Ancient Monuments

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Monument

A Scheduled Monument in Bridge, City of London

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Coordinates

Latitude: 51.5101 / 51°30'36"N

Longitude: -0.086 / 0°5'9"W

OS Eastings: 532923.760735

OS Northings: 180759.538757

OS Grid: TQ329807

Mapcode National: GBR SD.VT

Mapcode Global: VHGR0.G9FN

Entry Name: Monument

Scheduled Date: 19 February 1951

Source: Historic England

Source ID: 1002065

English Heritage Legacy ID: LO 20

County: City of London

Electoral Ward/Division: Bridge

Built-Up Area: City of London

Traditional County: Middlesex

Lieutenancy Area (Ceremonial County): City of London

Church of England Parish: St Magnus Lower Thames Street

Church of England Diocese: London

Summary

The Monument, 91m north of St Magnus the Martyr’s Church.

Source: Historic England

Details

This record was the subject of a minor enhancement on 3 September 2014. The record has been generated from an "old county number" (OCN) scheduling record. These are monuments that were not reviewed under the Monuments Protection Programme and are some of our oldest designation records.

The monument includes a 17th century commemorative monument and memorial to the Great Fire of London known simply as the ‘Monument’. It is situated at Monument Street near London Bridge on the north side of the Thames.

The monument includes a freestanding stone Doric column of Portland stone on a high square base or pedestal with carved reliefs. The capital supports a square balcony or gallery, with an iron railing and later cage, reached by a spiral staircase around an open well. Above the gallery, the capital is surmounted by a drum, a dome and a crowning finial formed of a flaming urn of gilt bronze symbolizing the fire. The pedestal is about 6.5m square and 12 high, with a plinth 8.5m square, and the fluted shaft is 36.5m high and 4.5m in diameter. The four dragons at the corners of the pedestal and the cartouches between them were carved by Edward Pierce. The pedestal includes three Latin inscriptions; the north side recording London’s destruction, the south its restoration, and that on the east, the years and mayoralties in which the erection of the Monument was commenced, continued and completed. On the west panel is a sculptured design by Caius Gabriel Cibber.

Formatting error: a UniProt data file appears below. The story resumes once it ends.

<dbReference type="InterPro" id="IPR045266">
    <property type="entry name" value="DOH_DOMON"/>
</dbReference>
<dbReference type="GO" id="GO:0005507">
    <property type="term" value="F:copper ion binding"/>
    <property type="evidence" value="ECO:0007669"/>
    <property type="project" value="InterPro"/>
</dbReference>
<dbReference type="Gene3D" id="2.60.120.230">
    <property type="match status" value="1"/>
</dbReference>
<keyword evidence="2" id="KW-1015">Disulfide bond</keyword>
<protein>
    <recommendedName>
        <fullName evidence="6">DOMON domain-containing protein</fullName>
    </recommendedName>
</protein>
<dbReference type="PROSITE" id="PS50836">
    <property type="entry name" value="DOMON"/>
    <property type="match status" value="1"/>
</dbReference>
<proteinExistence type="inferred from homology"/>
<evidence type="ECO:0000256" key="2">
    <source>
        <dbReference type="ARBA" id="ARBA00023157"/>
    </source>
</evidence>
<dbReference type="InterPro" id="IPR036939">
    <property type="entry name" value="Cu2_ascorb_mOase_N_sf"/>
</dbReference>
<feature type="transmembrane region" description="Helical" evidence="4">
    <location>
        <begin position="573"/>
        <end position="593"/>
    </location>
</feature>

The Act of Parliament which provided for the rebuilding of the City of London after the Great Fire also provided for the commemoration of the fire by a monument. The Monument was erected by the City Lands Committee of the Corporation of London between 1671 and 1677 and designed by Sir Christopher Wren and Dr Robert Hooke. It is located on the site of the Church of St Margaret destroyed in the Fire. The total height is equal to the distance eastward from the site to the baker’s house in Pudding Lane where the fire began on Sunday 2nd September 1666. It stands 61m high and is the tallest isolated stone column in the world. The column was renovated in 1834 when the gilt-bronze urn was regilded. The urn was again regilded in 1954, the stone steam-cleaned and the scars caused by bomb fragments in the Second World War eradicated. Further conservation work to the finial, stone work and interior were carried out in the 1990’s and between 2007 and 2009.

The Monument is a Grade I listed building.

Source: Historic England

Reasons for Scheduling

A commemorative monument is a building or structure erected to commemorate a particular person or event. They include public statues and memorials, funerary monuments in churchyards and cemeteries, and war memorials, some of which provide some of our finest examples of public art. The Monument, 91m north of St Magnus the Martyr’s Church, is one of the greatest 17th century monuments of its type. It bears testament to one of the most significant events in London’s history; the Great Fire of London in 1666. Public monuments pre-dating the Georgian period are very rare, and reveal the arrival of Renaissance modes of commemoration to Britain. Such is the classical inspiration of the Monument, which stands at the head of this tradition. It has formed a landmark over the London sky line for centuries. As the tallest isolated stone column in the world it is also an important feat of 17th century engineering and architectural accomplishment.

Source: Historic England

Sources

Websites
The Monument website, accessed . from http://www.themonument.info
Other
NMR TQ38SW156. PastScape 404688. LBS 199650.,

Source: Historic England

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